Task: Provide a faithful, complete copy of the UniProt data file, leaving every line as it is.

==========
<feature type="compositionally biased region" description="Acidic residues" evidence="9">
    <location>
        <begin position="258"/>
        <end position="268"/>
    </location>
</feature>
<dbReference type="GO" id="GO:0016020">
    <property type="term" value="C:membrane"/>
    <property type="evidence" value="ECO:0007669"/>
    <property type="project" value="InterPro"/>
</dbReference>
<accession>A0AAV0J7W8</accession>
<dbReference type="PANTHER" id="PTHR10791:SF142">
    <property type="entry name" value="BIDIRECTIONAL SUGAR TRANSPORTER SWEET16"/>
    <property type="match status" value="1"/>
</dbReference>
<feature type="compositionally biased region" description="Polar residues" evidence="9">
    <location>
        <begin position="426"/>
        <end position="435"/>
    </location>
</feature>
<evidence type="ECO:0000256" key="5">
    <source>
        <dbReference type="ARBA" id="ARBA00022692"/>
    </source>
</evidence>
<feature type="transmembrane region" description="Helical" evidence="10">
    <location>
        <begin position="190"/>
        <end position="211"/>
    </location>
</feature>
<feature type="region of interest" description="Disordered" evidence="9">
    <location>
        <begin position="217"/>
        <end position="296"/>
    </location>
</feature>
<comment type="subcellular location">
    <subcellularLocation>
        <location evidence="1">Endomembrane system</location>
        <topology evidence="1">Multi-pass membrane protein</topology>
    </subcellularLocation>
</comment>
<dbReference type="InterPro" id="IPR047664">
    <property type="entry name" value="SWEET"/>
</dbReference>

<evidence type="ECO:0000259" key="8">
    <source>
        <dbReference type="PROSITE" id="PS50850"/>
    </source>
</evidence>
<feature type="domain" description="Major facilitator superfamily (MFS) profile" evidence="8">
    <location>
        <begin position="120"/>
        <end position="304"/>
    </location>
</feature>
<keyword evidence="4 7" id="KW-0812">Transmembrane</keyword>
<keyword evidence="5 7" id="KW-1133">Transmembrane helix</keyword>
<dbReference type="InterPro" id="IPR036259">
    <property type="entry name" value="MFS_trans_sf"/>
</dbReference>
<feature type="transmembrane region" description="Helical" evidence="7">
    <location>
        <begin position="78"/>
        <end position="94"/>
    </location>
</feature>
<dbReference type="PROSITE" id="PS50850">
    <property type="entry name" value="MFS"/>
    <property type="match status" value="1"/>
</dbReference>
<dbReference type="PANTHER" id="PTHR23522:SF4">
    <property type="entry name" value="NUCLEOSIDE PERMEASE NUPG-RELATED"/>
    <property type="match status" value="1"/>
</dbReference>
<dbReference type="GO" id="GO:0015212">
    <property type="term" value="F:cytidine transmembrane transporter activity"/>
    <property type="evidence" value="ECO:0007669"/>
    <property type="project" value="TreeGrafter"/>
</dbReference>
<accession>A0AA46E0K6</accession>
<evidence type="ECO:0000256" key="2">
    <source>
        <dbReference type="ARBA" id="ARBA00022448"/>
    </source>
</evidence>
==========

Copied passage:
<feature type="compositionally biased region" description="Acidic residues" evidence="9">
    <location>
        <begin position="258"/>
        <end position="268"/>
    </location>
</feature>
<dbReference type="GO" id="GO:0016020">
    <property type="term" value="C:membrane"/>
    <property type="evidence" value="ECO:0007669"/>
    <property type="project" value="InterPro"/>
</dbReference>
<accession>A0AAV0J7W8</accession>
<dbReference type="PANTHER" id="PTHR10791:SF142">
    <property type="entry name" value="BIDIRECTIONAL SUGAR TRANSPORTER SWEET16"/>
    <property type="match status" value="1"/>
</dbReference>
<feature type="compositionally biased region" description="Polar residues" evidence="9">
    <location>
        <begin position="426"/>
        <end position="435"/>
    </location>
</feature>
<evidence type="ECO:0000256" key="5">
    <source>
        <dbReference type="ARBA" id="ARBA00022692"/>
    </source>
</evidence>
<feature type="transmembrane region" description="Helical" evidence="10">
    <location>
        <begin position="190"/>
        <end position="211"/>
    </location>
</feature>
<feature type="region of interest" description="Disordered" evidence="9">
    <location>
        <begin position="217"/>
        <end position="296"/>
    </location>
</feature>
<comment type="subcellular location">
    <subcellularLocation>
        <location evidence="1">Endomembrane system</location>
        <topology evidence="1">Multi-pass membrane protein</topology>
    </subcellularLocation>
</comment>
<dbReference type="InterPro" id="IPR047664">
    <property type="entry name" value="SWEET"/>
</dbReference>

<evidence type="ECO:0000259" key="8">
    <source>
        <dbReference type="PROSITE" id="PS50850"/>
    </source>
</evidence>
<feature type="domain" description="Major facilitator superfamily (MFS) profile" evidence="8">
    <location>
        <begin position="120"/>
        <end position="304"/>
    </location>
</feature>
<keyword evidence="4 7" id="KW-0812">Transmembrane</keyword>
<keyword evidence="5 7" id="KW-1133">Transmembrane helix</keyword>
<dbReference type="InterPro" id="IPR036259">
    <property type="entry name" value="MFS_trans_sf"/>
</dbReference>
<feature type="transmembrane region" description="Helical" evidence="7">
    <location>
        <begin position="78"/>
        <end position="94"/>
    </location>
</feature>
<dbReference type="PROSITE" id="PS50850">
    <property type="entry name" value="MFS"/>
    <property type="match status" value="1"/>
</dbReference>
<dbReference type="PANTHER" id="PTHR23522:SF4">
    <property type="entry name" value="NUCLEOSIDE PERMEASE NUPG-RELATED"/>
    <property type="match status" value="1"/>
</dbReference>
<dbReference type="GO" id="GO:0015212">
    <property type="term" value="F:cytidine transmembrane transporter activity"/>
    <property type="evidence" value="ECO:0007669"/>
    <property type="project" value="TreeGrafter"/>
</dbReference>
<accession>A0AA46E0K6</accession>
<evidence type="ECO:0000256" key="2">
    <source>
        <dbReference type="ARBA" id="ARBA00022448"/>
    </source>
</evidence>